Monday, November 28, 2011

William Dyer, landed gentleman

© 2011 Christy K. Robinson

William Dyer was the son of a prosperous farmer in Lincolnshire. Unlike most farmers of his time, his father was a "yeoman farmer," meaning that instead of leasing land, he owned it. At age 14, William apprenticed to a master milliner in London, an international trader in fashion and leather accessories for men. His master emigrated to Boston, Massachusetts, in 1633. William married Mary Barrett, and followed his master and several prosperous friends in 1635. In 1637, he was one of many signers on a Remonstrance that was deemed seditious, and along with many Boston families, was ejected from the colony in early 1638. William was a co-founder of Portsmouth and Newport, Rhode Island.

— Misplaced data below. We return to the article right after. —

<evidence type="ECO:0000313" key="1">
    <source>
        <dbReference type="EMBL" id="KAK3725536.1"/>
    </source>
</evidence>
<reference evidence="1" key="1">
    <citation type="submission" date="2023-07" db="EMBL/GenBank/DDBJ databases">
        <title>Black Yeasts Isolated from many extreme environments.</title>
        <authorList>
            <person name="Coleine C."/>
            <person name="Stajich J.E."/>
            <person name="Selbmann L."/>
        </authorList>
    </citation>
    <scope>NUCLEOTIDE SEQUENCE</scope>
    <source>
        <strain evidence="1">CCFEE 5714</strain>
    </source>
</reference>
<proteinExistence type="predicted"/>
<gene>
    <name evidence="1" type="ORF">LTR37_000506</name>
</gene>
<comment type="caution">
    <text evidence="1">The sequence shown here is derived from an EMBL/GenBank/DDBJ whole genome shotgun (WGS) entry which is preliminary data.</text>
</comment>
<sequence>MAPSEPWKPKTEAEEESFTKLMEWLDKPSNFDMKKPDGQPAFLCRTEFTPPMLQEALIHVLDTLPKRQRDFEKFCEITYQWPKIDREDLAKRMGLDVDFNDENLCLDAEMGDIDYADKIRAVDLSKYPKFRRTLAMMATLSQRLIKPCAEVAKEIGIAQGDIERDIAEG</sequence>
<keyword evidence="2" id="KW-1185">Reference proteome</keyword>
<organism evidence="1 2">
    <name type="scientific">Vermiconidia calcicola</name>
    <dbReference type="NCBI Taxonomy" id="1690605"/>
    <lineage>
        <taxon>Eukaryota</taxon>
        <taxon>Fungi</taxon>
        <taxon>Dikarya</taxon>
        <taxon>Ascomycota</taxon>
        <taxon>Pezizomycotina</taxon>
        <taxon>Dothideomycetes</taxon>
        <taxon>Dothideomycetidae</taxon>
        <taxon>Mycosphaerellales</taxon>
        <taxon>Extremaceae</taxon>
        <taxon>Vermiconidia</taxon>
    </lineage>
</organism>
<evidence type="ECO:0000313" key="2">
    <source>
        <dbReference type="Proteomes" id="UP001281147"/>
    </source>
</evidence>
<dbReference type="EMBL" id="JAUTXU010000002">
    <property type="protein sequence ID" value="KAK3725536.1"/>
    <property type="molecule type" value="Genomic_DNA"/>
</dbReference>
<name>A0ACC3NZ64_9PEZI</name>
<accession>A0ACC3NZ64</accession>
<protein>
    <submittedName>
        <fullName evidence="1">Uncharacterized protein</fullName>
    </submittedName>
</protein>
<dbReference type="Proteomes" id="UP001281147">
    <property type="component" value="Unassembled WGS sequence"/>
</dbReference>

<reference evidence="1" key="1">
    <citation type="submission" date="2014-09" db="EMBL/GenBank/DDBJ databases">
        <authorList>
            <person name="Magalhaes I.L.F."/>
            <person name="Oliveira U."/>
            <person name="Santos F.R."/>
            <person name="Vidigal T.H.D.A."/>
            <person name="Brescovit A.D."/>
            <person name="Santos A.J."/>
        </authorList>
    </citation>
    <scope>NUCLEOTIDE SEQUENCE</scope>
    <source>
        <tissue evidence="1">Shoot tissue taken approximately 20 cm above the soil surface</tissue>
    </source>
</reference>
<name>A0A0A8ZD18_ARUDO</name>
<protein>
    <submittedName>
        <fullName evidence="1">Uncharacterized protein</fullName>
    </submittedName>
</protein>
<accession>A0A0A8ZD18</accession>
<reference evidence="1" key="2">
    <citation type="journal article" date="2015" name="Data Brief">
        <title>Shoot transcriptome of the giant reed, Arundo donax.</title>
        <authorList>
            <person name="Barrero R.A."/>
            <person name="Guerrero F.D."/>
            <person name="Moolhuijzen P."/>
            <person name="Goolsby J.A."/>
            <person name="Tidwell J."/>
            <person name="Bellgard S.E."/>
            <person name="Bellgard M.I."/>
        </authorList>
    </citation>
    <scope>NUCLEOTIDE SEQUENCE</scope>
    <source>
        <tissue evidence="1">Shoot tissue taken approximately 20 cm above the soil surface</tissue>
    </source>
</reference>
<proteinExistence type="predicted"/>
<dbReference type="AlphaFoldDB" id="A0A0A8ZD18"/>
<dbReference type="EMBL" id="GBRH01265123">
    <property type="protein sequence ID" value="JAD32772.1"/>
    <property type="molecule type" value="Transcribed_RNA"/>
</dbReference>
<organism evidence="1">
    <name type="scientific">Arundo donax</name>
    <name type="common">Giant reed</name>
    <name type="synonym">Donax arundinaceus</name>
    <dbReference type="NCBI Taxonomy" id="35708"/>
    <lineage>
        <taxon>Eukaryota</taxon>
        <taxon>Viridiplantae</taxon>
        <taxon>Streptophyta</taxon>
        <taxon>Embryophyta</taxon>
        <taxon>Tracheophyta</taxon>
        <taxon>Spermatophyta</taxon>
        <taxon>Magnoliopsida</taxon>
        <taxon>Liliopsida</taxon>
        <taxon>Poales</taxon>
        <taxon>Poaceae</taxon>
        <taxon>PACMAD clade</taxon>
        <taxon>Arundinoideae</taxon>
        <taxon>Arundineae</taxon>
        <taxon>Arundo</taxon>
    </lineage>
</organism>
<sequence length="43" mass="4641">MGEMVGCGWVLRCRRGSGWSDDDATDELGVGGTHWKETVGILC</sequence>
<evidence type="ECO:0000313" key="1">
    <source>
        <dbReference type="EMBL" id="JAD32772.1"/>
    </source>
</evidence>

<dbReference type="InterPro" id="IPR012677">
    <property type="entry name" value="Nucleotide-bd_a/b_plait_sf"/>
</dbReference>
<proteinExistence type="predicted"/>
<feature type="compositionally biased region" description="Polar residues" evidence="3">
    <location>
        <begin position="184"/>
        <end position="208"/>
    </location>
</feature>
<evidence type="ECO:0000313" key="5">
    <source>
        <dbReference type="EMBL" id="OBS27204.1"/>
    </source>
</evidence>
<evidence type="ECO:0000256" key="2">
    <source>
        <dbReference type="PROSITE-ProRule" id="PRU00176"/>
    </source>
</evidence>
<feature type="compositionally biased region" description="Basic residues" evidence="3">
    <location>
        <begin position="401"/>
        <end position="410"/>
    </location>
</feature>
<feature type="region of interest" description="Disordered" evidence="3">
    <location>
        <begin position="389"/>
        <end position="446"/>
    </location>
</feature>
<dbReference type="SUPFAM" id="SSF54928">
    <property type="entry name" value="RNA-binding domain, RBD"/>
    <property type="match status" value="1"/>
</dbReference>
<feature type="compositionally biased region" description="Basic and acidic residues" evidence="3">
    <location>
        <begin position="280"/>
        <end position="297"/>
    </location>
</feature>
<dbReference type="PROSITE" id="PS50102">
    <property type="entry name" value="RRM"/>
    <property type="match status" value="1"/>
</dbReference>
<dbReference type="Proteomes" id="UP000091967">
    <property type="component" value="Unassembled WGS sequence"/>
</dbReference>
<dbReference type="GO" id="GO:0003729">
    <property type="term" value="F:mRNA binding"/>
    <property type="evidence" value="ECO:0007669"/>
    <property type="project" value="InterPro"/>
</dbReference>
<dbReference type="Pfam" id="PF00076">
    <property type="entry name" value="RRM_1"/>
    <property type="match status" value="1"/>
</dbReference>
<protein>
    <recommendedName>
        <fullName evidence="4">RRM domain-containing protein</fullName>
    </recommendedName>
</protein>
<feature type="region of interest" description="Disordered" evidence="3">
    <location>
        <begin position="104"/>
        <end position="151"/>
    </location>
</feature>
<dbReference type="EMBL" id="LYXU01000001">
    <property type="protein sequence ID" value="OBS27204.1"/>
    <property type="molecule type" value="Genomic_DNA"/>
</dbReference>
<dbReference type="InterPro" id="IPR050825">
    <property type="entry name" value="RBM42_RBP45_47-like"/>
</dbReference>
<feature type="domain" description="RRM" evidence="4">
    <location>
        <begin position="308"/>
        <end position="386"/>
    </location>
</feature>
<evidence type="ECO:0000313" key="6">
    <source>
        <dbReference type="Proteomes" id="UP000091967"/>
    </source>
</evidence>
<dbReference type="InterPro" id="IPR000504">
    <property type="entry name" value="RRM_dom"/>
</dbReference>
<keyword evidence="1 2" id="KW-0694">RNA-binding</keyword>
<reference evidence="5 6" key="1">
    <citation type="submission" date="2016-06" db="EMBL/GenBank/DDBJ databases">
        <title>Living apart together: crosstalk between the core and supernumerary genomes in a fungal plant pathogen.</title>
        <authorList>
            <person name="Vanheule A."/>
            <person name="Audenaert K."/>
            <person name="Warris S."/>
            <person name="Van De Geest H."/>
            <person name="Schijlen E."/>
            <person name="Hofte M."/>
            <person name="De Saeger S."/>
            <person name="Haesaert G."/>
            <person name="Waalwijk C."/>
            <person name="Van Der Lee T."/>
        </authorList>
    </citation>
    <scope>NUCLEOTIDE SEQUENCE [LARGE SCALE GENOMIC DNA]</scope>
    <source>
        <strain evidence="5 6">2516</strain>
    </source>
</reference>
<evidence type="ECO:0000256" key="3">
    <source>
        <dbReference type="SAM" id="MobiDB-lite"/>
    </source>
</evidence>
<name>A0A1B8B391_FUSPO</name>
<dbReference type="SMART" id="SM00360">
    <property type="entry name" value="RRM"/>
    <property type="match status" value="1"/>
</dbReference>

In this article, you’ll see how a farmer’s second son became “William Dyre, Gent.,” a landed gentleman.

London, England

1633-35: William Dyer leased his former guild-master’s home on Greene’s Lane near River Thames in Westminster; leased space in the New Exchange market on the Strand, for The Globe, a millinery shop.

Boston, Massachusetts
Modern Boston, with labels of where Hutchinsons, Winthrops, and Dyers lived in mid-1630s.

1635-36: Owns land and home on Shawmut Peninsula (now central Boston) at Milne (now Summer Street) and Cornhill Rd. (now Washington Street), near Fort Hill; and owns 1/14th (seven percent) of Boston’s town dock.
The shoreline of Boston in 1630, overlaid by a modern street plan
that shows where shallow bays were land-filled in the 19th century.
The Dyers lived on Milne Street (now called Summer Street),
from 1635 when they arrived, to March 1638 when they left to
co-found Portsmouth and Newport, Rhode Island.
Click HERE to see larger, detailed map in another tab. 

Rumney Marsh, Massachusetts
Jan. 1637: William Dyer granted 42 acres at Rumney Marsh, Saugus, Massachusetts, “bounded on the North with Mr. Glover, on the East with the Beach, on the South with Mr. Cole, and on the West with the highway.” Click HERE for more on Rumney Marsh.